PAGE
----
I have to say my most valuable possession in my family. Nothing else matters more than them.

  • Reply Ron & Sharon |

    Our most valuable possession belongs to our children. Their artwork, schoolwork, Christmas ornaments made from macaroni, those kind of things and negatives from pictures we’ve taken (all the negatives from before we went digital and the CDs made from the digital camera are in a fireproof box). Aside from the children themselves, those are the most valuable things in this house.

  • Reply DebtFree-Revolution |

    A framed picture on my wall from the Franklin Mint. When I was 12 I went out and got a paper route because my parents refused to buy it for me…they told me to get it myself! It was the first thing I worked for and that I could truly call “mine.”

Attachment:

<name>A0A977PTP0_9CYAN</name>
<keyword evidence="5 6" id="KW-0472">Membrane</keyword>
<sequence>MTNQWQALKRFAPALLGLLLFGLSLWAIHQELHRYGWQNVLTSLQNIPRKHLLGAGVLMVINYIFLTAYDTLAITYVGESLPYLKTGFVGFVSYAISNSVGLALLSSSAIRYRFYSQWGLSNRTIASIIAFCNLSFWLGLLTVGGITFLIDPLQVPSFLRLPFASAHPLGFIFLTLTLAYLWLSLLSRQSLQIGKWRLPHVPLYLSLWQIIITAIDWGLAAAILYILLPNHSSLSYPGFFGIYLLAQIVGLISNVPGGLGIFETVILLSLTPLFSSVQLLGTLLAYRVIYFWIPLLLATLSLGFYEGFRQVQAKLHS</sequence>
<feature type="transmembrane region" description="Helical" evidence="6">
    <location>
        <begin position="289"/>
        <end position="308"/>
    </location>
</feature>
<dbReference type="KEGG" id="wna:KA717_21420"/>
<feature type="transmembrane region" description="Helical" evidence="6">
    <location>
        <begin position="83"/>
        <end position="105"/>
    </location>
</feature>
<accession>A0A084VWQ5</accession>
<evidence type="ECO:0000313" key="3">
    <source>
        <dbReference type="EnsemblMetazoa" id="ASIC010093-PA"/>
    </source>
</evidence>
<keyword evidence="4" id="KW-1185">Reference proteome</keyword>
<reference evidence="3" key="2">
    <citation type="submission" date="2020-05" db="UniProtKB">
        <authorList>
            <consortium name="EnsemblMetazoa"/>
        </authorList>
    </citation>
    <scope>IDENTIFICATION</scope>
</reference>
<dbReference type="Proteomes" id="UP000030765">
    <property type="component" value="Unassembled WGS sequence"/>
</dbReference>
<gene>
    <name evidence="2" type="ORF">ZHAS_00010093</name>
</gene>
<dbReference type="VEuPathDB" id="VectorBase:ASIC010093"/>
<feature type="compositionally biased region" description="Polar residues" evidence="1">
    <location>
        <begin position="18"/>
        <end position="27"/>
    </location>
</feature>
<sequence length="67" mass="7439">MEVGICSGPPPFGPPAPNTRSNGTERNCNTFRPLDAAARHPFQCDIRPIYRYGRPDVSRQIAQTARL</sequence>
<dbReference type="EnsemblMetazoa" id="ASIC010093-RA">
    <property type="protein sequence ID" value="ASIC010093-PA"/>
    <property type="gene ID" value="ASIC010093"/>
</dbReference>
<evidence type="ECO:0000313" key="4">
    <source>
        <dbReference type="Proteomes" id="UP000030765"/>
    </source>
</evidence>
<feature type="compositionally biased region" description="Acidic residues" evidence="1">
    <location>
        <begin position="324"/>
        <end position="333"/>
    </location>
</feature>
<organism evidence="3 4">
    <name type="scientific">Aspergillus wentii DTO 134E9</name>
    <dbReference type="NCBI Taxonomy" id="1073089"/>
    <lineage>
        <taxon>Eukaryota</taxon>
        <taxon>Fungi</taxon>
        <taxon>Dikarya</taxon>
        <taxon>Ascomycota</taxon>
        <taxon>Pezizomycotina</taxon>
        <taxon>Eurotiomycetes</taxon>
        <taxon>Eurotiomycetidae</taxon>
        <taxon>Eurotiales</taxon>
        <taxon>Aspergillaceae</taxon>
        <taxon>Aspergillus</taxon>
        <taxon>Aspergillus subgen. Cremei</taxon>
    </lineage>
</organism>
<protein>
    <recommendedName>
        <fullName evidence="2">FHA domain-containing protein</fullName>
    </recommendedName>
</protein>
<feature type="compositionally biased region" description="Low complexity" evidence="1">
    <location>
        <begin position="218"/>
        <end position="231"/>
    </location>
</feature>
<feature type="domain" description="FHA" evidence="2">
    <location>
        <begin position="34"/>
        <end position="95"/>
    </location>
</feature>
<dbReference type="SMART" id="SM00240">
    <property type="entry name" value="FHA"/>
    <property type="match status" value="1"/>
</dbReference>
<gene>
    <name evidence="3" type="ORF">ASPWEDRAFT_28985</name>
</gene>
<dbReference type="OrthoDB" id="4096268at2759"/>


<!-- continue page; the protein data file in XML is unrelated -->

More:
• Reply John |

    Looking around, I can’t think of a single thing that I wouldn’t happily leave behind if I had to. However, This computer would probably be the most difficult thing to replace given the data on it.

  • Reply Tish |

    My home. It’s small and modest — but it’s all mine. After going through a period of not having a place to live, I will never again take the place I lay my head for granted again.

  • Reply Tricia |

    Thanks to everyone who responded! I’ll be drawing the number for the book shortly.

  • Reply Vlad the Impala |

    My most valuable possession is time. I have gotten out of debt, paid back creditors and gone from being stuck in the rut of debt to having savings. I cannot get the time back that I had to use to work to pay off those loans and overdrafts. I miss the time the most.

So, what do you think ?